Roger Clemens mistrial: closure hard to find in steroid scandals
A mistake by a prosecutor leads Judge Reggie Walton to declare a mistral in the Roger Clemens perjury case, leaving a big question mark over the government's antidoping crusade.
Just four months after former home run slugger Barry Bonds escaped the most serious charges in a steroid-related court case, the federal judge overseeing the perjury trial of former baseball great Roger Clemens declared a mistrial Thursday.
The mistrial came after a prosecutor revealed details that the judge had previously declared were hearsay and thus inadmissible in front of a jury. Mr. Clemens faced several perjury charges relating to testimony he gave to Congress in February 2008, when he told congressmen he had never used steroids, despite a trove of evidence that he actually had.
Though government prosecutors are free to retry the case, the quick mistrial is a blow to what has been widely seen as an effort to bring closure to the government's decade-long fight against doping in professional sports. Indeed, it is likely to fuel misgivings that many American sports fans have about the government pursuing athletes, sports business experts say.
"This will cause a lot of people to ask, 'Why are we spending resources on this when the economy is struggling and there are bigger issues requiring government attention?' " says David Carter, the director of the Sports Business Institute at the University of South California in Los Angeles. "Collectively, people are tired of it, and perhaps athletes are banking on that fatigue."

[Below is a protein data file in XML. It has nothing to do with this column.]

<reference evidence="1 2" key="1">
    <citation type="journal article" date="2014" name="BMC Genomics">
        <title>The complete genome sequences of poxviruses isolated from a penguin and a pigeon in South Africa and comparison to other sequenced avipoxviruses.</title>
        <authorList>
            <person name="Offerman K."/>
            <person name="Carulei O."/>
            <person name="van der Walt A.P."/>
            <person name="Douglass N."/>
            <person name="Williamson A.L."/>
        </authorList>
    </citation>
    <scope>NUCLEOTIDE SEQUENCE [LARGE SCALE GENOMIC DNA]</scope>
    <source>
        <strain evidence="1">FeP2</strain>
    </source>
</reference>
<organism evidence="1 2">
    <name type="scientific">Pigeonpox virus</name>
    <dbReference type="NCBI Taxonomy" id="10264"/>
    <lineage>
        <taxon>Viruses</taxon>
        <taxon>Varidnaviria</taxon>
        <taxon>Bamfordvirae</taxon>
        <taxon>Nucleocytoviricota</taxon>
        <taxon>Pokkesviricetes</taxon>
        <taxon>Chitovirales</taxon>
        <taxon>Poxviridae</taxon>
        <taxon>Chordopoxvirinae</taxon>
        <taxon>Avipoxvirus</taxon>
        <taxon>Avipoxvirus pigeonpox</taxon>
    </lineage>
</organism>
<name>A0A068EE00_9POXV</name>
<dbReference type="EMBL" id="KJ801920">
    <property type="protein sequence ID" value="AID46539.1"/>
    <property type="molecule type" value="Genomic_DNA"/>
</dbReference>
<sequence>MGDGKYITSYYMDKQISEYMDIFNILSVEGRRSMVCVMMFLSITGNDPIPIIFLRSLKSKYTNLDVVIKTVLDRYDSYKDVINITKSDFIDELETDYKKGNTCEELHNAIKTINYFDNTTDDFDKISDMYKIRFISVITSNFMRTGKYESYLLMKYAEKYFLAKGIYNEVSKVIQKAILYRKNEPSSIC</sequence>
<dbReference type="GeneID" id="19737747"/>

That frustration was shared at least in part by US District Judge Reggie Walton, who declared the mistrial after the prosecution brought up a statement made by Laura Pettitte, wife of former Yankees pitcher and key prosecution witness Andy Pettitte, which referred to steroid use.
"Government counsel doesn’t do just what government counsel can get away with doing … I’m very troubled by this," Judge Walton told prosecutors pointedly. "A lot of government money has been used to reach this point. The government should have been more cautious. I don’t see how I can un-ring the bell.”
Walton set a Sept. 2 hearing to discuss where the case goes next, if anywhere.
"The prosecution will likely continue to pursue this case when the matter is revisited in September," writes Craig Calcaterra on NBC Sports Hardball Talk blog. "But at this point, between the Bonds acquittal and this blunder, I suspect that the fates are trying to tell the government something about the wisdom of pursuing high-profile perjury prosecutions regarding professional athletes and steroids."